“Classified” is an occasional series spotlighting some of the powerful lessons being taught in classrooms around Haas.
Julie Kang, MBA 22, used to be concerned about the direction of the tech industry and its negative implications for society.
Then an exciting summer project led her to sign up for a new Berkeley Haas course called Designing Tech for Good, which made Kang see the industry through a different lens. The class called on student teams to work on projects that promoted social good at big tech companies, including Electronic Arts, Dell, Autodesk, and UI Path.
“Tech firms want to demonstrate that their platforms can do good,” said continuing lecturer Dave Rochlin, who co-created and taught the elective for the first time last semester with instructor Adam Rosenzweig, EMBA 19. “We wanted to look at what companies can do to minimize harm but also focus on how they can create positive change. Tech for good initiatives can help firms promote a values-based culture and better connect the firms’ core business with the sustainable development goals and other ESG metrics.”
Creating business value and social value
Rosenzweig, senior manager of product impact at online identity management company Okta, also leads Okta’s “tech for good” strategy, which drove his interest in launching the course. Rosenzweig brings real-world experiences to the course, which enrolls 30 Berkeley Haas students and six students from the Goldman School of Public Policy.
“We want students to learn how to design programs that are good for the world within whatever companies they go to work for,” he said. “If we don’t go out of our way to solve social problems, they won’t solve themselves. It’s critical for leaders to know how to create business value and social value at the same time.”
The students’ projects varied in scope. For Dell, teams worked with the CTO’s external research group on how technology such as virtual reality headsets might be used to increase civic engagement. For UiPath and Autodesk, students focused on how their platforms could best help NGOs to become more effective and identify which NGOs might benefit most.
“It’s critical for leaders to know how to create business value and social value at the same time.” – Adam Rosenzweig.
Joy of connection
The Electronic Arts project aligned perfectly with the course theme. While online games provide joy and community for many, they’re also fertile ground for bad behavior, Rochlin said.
For the project, two student teams split up to work on ideas for both the shooter game franchises (such as Apex) and sports games (such as FIFA) with a goal of supporting the Electronic Arts Positive Play Initiative. “I was thrilled that EA wanted the teams to focus on insights and initiatives relating to the joy of connection rather than just community policing,” Rochlin said.
Kang, who worked on the shooter games project, said when she tried gaming at a younger age, she felt overwhelmed. “I tried to learn but found it difficult to get good fast,” she said. “As a kid, I had negative experiences online with people saying mean things.”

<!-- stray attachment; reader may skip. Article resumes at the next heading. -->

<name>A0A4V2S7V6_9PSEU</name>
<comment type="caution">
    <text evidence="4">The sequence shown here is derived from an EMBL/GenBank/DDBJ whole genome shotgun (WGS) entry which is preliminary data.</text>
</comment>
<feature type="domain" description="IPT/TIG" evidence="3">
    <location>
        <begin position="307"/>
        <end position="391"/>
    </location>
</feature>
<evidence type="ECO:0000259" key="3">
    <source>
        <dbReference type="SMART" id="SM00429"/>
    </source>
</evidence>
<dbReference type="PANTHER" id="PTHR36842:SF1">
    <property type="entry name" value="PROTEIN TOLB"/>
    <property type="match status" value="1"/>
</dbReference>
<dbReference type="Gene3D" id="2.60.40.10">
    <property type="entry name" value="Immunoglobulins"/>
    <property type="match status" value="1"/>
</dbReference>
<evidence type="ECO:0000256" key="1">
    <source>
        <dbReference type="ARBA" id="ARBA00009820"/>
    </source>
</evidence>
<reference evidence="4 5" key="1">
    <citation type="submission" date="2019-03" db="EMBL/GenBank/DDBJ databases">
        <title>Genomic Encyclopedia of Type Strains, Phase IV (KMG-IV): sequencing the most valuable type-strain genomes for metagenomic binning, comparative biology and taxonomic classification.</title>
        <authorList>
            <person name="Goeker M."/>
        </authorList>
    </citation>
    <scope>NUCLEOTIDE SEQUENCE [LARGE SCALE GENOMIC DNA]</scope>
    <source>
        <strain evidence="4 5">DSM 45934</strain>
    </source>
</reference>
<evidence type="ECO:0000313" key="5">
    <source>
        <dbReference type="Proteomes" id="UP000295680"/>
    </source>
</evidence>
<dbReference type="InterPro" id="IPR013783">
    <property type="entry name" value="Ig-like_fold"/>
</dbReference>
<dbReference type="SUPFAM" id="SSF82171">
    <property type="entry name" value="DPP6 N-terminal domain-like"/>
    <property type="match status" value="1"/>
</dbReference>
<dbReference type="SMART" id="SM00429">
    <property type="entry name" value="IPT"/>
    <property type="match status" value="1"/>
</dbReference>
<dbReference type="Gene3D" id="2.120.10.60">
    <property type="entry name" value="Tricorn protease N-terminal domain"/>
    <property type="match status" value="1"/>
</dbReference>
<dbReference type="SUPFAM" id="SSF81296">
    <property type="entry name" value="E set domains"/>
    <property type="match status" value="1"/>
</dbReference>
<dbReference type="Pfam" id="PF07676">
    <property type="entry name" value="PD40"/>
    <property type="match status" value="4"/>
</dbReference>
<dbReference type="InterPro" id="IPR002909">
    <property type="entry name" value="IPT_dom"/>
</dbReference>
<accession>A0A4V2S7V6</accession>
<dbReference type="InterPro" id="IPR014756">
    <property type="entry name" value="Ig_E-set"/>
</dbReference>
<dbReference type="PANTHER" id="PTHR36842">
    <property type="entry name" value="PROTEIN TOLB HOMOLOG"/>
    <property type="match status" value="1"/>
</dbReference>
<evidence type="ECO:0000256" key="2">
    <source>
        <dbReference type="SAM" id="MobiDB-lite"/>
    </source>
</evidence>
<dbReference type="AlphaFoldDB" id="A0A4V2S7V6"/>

The EA project included three phases: discovery, where team members read up on gaming in forums on online publications before interviewing gamers from different backgrounds. They then developed and presented EA with a framework which focused on both the root causes of bad experiences. Phase three involved coming up with solutions to pitch to the company.
The students recommended several ideas they felt would have impact and were achievable, said Sania Salman, MBA 22. Those ideas included bringing players from online together offline to create micro-communities of people from different schools or affinity groups who engage in tournaments. “This takes the vastness of the digital world community and makes it more accessible,” Salman said.
A second idea involved creating incentives and awards for advanced players to mentor newer players. Kang said she particularly liked the mentoring idea. “That would have been super helpful for me to get better at gaming and solving the isolation that happens with new gamers,” she said.
A second idea involved creating incentives and awards for advanced players to mentor newer players.
Chris Norris, director of Positive Play at EA, noted that for Electronic Arts and the Positive Play team, “It’s incredibly important that we ensure our experiences are minimally disruptive, while also focusing efforts on amplifying the meaningful connections and moments of joy that games provide.”
Working with the two Haas project teams was exceptional, he added. “The students brought an intellectual rigor and sharp perspective, focused entirely on improving the player experience,” he said.
Rochlin, who recently wrote a Berkeley Haas case on tech for good and human-centered product design, said he’s looking forward to teaching the course again. “This course was a dream for Adam and I,” he said. “Many Haas students have an interest in pursuing careers in tech firms and a desire to find meaningful career work that reflects their values. It doesn’t need to be ‘either/or.'”